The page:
Saturday, September 7, 2013

Writing About Nothing

I made a decision this year to take the Creative Writing course my lovely school has to offer. It has not been exactly what I expected; we did not write at all, and my peers in said classroom are not what I expected either. I am definitely not as strange as I thought myself to be... Before a serious depression could fall over me, a silver lining had shone through last Tuesday. Upon entering the classroom I received a packet labelled "How to Say Nothing in Five Hundred Words" by Paul Roberts, giving some good advice to young writes. This, by far, is the most useful thing my school has ever given me.

Roberts describes in depth what teenagers do wrong; many of those problems are some things that I am guilty of doing when writing for an assignment. He mentions "padding" an essay; number one Morgan problem. Padding is basically repeating yourself over and over and over again, rambling about the same thing worded slightly different. After realizing that I am just as lazy as my peers, I learned even more about why some of my quickie essays seem worse than others. "Always take the less usual side." That's  always been my strategy, and I'm proud of taking the "bad side" or even making up my own side; you know when there's only "yes or no" and writing in "maybe" followed by an explanation written in my chicken-scratch penmanship. It always yields a good grade and a good laugh; another reason why my teachers have invited me to lunch in their lounge...

What is still eating away at me is how common all these mistakes are, and how often do writer's in general stay astray from such things? I know that most news reports dance around major issues, continually repeating the same thing over and over. Is it just the way things should be shared with mass numbers? Every time I try to figure out whether WWIII has begun, I end up with the same search results. I'm blaming Bing. Could it be that reporters are just as lazy as myself and my fellow heathens? Sometimes laziness and procrastination get the best of me, actually most of the time. Like every bad habit, it needs to be broken... or at least minimized... right? Ah, who am I kidding. I enjoy those well wasted moments so procrastination shall continue, forever and ever.

I must stay on task! Roberts laid out in minute detail everything it takes to write about absolutely nothing and it actually ends up being something that is not utterly repulsive. I'm attempting to do so soon, maybe write about Pro-Choice/Anti-Choice, College basketball, or possibly my view on public restrooms. Either way, you'll get a heavy whiff of my semi-sane opinion. And if you think that I cannot rant about potties free for anyone to use, think once more! I've written two essays about them already! Oh, my educators must have a field day... So, everyone who is still required to spit out essays once a week, I suggest you look for it next time you're at the library.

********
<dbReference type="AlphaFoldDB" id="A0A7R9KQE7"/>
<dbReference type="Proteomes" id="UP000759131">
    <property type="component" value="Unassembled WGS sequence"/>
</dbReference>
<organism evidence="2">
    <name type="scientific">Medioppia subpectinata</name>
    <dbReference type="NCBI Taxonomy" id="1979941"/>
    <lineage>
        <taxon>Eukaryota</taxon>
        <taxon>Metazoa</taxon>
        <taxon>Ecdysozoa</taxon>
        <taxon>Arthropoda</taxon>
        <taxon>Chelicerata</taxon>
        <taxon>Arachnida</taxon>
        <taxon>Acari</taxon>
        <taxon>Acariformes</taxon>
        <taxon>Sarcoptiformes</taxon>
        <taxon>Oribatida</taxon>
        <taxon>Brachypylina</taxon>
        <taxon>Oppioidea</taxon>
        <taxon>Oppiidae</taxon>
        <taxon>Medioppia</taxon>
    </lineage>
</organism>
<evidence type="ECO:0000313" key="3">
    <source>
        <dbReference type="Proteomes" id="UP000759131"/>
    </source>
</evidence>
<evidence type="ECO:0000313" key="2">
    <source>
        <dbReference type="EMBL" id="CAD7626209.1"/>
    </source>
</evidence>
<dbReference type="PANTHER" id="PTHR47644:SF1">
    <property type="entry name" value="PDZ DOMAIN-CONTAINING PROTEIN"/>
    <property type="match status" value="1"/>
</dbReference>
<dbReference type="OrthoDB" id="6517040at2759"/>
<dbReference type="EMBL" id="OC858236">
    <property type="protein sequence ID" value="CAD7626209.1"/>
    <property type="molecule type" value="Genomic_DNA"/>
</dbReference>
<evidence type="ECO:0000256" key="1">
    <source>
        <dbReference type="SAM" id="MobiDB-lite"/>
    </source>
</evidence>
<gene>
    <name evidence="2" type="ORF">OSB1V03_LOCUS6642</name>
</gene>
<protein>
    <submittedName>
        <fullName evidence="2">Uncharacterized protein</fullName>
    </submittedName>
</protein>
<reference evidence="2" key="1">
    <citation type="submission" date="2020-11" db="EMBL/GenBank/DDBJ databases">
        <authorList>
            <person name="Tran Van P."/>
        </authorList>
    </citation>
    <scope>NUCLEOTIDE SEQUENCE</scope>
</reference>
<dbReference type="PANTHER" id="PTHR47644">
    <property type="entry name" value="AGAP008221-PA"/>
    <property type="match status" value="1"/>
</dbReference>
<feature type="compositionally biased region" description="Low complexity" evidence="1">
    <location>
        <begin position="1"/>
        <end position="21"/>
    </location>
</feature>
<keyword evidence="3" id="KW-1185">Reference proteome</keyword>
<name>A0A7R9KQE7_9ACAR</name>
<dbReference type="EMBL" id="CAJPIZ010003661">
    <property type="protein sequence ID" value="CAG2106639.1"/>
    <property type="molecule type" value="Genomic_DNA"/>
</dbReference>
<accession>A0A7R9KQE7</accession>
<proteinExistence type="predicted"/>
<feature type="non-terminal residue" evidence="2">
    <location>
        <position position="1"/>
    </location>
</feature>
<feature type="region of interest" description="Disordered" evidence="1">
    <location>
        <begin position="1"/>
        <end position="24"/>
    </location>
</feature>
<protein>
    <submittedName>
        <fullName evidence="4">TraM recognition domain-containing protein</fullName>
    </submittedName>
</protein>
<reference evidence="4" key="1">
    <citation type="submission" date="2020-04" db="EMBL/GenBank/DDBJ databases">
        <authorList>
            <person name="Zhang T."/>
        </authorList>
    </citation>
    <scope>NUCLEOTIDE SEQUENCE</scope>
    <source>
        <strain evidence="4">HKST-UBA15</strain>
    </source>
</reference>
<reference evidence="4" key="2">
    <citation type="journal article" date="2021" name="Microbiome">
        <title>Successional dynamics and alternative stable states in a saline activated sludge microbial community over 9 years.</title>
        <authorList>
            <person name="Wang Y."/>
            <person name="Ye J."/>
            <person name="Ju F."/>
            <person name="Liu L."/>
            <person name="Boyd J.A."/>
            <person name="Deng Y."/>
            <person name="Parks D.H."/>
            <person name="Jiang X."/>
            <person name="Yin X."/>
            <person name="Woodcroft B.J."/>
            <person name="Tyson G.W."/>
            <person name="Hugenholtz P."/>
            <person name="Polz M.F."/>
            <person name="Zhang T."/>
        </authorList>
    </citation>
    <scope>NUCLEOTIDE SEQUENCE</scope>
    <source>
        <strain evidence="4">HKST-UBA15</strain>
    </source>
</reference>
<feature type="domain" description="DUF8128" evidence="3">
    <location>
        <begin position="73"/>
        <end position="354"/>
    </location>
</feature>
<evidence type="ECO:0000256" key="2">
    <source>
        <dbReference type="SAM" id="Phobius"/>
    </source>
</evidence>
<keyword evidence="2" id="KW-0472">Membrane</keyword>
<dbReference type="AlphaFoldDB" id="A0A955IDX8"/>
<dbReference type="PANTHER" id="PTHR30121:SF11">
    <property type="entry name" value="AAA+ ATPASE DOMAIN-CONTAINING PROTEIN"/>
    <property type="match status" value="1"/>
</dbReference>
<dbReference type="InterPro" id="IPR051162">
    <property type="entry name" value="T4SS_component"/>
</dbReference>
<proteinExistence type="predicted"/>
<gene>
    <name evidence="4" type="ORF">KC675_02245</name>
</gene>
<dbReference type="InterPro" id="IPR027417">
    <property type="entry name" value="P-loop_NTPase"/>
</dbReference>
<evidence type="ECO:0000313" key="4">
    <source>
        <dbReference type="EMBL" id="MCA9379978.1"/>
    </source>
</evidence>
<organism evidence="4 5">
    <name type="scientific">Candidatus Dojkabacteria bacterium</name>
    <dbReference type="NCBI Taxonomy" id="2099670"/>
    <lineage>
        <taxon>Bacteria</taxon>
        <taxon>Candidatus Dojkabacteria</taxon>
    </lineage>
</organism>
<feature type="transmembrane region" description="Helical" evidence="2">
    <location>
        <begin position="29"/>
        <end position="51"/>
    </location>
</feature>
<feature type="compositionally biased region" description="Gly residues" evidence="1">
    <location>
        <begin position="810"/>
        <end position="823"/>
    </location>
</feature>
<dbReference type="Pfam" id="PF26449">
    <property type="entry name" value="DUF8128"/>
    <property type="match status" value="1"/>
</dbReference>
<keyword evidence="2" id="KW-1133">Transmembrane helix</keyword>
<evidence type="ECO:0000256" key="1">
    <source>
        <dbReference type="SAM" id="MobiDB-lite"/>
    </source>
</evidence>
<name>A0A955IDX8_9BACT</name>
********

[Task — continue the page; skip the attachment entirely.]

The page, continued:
DFTBA

3 comments:

Jordan Dane said...

IAAA (I am always awesome)

You are right about the average kid and how they learn to write, just for a grade. They write by the pound instead of being more discriminating and writing for themselves. When I talk to young writers, like I recently did at the local university here, I tell them they almost have to toss out what they think they know about short stories. They have to think (& learn) the craft of writing and learn new things to make their stories more commercial or more like the books they read.

Writing is hard, like you're learning. most young writers are content to throw stuff on a page and don't like putting the time in to really push themselves. I'm glad to see you are puzzling through it and also reflecting it back onto your life's experiences and how you can grow as a human being. It's all part of that process.

I love your posts, Morgan.

Morgan Hubbard said...

Thank You Jordan!

Sechin Tower said...

This is hilarious, especially because I've taught creative writing classes to high schoolers. I had never read "How to Say Nothing in 500 words," but I think I'm going to use it now!

I'm surprised your teachers haven't given you anything to write. Well, no point in waiting for them to catch up! Write anyway.